It is black-letter law that a plaintiff must identify its trade secrets “with sufficient particularity so as to enable a defendant to delineate that which he is accused of misappropriating.” Analog Devices, Inc. v. Michalski, 157 N.C. App. 462, 468, 579 S.E.2d 449, 453 (2003). Judge Gale of the North Carolina Business Court reinforced this principle recently in Le Bleu Corp. v. B. Kelley Enterprises, Inc. Interestingly, while declining to dismiss a claim for misappropriation of trade secrets, Judge Gale exercised his inherent discretion to order the plaintiffs to file a more definite statement regarding their trade secrets before proceeding with further discovery.
The plaintiffs, Le Bleu Corporation and SCP Distribution, LLC (collectively, Le Bleu), make, sell and distribute bottled water. The corporate defendant, B. Kelley Enterprises, Inc. d/b/a Blue Caffé, Inc. (Blue Caffé), supplies in-house water filtration systems to businesses. Le Bleu sued Blue Caffé and two of Blue Caffé’s employees (collectively, Blue Caffé) asserting that they stole Le Bleu’s customers by, among other things, misappropriating Le Bleu’s trade secrets. In its complaint, Le Bleu identified its allegedly misappropriated trade secrets as “customer lists, pricing information, transaction histories, key contacts and customer leads.” Blue Caffé moved to dismiss the complaint, arguing that Le Bleu failed to identify adequately its trade secrets.
Judge Gale ultimately denied the motion to dismiss citing recent authority from the North Carolina Court of Appeals holding that identification of trade secrets as “pricing information, customer proposals, historical costs and sales data” was sufficient to state a claim.
Judge Gale did not end his analysis there. “In its discretion, the Court may treat a motion to dismiss under Rule 12(b)(6) as a motion for a more definite statement under Rule 12(e).” Although Le Bleu’s complaint was sufficient to plead trade secrets misappropriation, Judge Gale astutely noted that whether its “pricing information, transaction histories, key contacts, and customer leads” are, in fact, trade secrets “depends upon the contents of the materials at issue.” He used the price list as an example: a price list is a trade secret when it contains market forecasts but not when it is merely raw information that could be culled from public sources. Because the determination of whether materials are entitled to trade secrets protection is “better made when the claim is more definitely pleaded,” Judge Gale ordered Le Bleu to file a more definite statement “specifically describ[ing] the contents of both lists and why the information is entitled to trade secret protection.” Judge Gale held Le Bleu’s further discovery in abeyance until it filed a more definite statement reasoning that a more definite statement should narrow discovery and, at a later date, make it easier for the court to determine whether the information genuinely qualifies for trade secret status.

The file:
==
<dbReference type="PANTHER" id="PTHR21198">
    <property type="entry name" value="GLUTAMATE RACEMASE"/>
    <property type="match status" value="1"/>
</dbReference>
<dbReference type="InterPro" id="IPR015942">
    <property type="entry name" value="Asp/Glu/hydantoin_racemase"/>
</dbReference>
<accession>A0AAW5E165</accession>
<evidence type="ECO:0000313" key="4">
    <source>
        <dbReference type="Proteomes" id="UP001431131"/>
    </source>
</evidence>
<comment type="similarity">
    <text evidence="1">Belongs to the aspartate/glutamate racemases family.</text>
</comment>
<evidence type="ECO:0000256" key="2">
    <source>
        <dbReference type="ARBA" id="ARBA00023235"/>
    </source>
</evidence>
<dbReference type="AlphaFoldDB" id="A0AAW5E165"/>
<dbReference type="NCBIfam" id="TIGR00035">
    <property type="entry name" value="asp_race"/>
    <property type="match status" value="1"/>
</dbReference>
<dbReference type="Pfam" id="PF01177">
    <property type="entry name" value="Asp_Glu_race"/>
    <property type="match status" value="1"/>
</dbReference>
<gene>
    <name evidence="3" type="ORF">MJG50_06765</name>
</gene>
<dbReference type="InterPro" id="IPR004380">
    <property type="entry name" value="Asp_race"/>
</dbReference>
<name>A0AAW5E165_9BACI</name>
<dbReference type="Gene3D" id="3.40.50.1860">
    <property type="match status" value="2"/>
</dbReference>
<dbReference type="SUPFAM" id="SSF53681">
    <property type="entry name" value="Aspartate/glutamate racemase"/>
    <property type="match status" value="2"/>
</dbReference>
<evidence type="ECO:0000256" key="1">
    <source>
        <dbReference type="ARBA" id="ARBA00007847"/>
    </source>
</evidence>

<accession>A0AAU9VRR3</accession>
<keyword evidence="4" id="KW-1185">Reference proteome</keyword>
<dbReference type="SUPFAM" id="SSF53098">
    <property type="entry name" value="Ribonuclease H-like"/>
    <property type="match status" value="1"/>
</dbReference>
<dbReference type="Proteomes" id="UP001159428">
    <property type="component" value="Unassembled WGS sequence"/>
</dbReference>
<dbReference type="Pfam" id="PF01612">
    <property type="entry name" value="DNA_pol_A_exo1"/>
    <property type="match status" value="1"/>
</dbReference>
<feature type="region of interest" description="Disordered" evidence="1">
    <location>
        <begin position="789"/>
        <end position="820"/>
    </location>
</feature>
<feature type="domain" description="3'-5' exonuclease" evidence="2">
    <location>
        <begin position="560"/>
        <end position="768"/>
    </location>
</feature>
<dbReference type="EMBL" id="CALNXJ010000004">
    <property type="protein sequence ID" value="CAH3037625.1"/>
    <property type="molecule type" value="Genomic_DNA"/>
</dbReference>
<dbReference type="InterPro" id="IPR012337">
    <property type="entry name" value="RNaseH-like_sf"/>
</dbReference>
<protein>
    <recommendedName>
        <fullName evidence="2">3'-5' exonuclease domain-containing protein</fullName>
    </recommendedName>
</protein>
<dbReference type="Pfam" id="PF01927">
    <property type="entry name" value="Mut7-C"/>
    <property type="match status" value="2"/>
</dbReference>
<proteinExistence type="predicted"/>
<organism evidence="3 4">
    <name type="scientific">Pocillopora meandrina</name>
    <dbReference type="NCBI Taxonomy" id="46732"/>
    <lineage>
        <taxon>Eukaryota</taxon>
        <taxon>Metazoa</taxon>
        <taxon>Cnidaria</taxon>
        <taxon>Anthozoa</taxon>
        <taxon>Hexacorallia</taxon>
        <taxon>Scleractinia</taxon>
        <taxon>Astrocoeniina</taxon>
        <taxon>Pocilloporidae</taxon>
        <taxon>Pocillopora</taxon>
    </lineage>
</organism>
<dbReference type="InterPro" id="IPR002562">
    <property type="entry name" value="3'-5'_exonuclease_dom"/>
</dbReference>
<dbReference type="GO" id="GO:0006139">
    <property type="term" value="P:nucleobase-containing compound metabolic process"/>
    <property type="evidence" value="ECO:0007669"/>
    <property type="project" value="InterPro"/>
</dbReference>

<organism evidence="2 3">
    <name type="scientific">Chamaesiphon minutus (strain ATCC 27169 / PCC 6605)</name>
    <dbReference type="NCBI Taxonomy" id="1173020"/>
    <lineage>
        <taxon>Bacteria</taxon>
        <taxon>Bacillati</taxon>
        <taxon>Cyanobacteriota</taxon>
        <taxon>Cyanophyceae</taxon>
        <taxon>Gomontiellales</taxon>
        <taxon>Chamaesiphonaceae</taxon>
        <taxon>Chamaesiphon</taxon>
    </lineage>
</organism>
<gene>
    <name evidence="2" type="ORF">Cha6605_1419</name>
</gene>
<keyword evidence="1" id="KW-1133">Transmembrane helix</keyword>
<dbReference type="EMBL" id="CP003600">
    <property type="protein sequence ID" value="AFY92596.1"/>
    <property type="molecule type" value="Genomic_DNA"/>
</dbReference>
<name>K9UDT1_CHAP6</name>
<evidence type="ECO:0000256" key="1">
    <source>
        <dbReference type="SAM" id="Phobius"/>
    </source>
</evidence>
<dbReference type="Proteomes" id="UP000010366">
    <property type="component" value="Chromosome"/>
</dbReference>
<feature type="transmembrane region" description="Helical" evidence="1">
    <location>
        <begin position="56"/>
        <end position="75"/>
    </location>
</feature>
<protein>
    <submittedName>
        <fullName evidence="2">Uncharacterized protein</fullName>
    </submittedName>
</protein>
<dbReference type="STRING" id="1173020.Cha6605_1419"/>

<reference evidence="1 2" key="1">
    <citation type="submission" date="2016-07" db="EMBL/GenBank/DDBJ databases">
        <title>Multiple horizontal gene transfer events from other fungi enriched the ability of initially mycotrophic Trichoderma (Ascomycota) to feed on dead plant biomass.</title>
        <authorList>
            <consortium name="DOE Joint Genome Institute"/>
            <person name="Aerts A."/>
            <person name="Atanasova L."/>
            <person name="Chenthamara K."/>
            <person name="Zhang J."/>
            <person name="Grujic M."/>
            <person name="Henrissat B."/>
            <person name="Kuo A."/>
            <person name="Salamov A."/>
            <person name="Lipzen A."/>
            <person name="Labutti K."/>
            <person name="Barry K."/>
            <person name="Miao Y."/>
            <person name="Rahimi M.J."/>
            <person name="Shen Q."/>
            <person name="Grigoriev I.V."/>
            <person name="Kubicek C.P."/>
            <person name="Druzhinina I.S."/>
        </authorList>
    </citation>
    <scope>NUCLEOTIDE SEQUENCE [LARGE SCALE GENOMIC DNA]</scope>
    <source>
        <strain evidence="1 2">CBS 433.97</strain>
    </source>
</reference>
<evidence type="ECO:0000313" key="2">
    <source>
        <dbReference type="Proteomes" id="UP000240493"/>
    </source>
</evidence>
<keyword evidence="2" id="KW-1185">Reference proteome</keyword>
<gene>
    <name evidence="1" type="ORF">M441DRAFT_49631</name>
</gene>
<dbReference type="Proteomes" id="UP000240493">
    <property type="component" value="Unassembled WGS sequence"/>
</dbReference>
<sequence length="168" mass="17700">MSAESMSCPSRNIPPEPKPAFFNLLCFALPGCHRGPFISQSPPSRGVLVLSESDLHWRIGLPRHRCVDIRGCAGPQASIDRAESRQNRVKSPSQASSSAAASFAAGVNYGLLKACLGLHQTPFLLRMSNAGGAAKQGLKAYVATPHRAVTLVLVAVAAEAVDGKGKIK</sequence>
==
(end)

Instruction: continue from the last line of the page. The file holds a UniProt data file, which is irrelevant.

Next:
Le Bleu signals the need for a trade secret claimant to understand fully the nature of the trade secret it seeks to protect and to plead the claim in sufficient detail to guide discovery and allow a reasonable assessment of entitlement to trade secret status. For a defendant this case validates the legitimacy of a motion for a more definite statement, either alone or in conjunction with a motion to dismiss, when a trade secret claim is pleaded by listing general categories of information.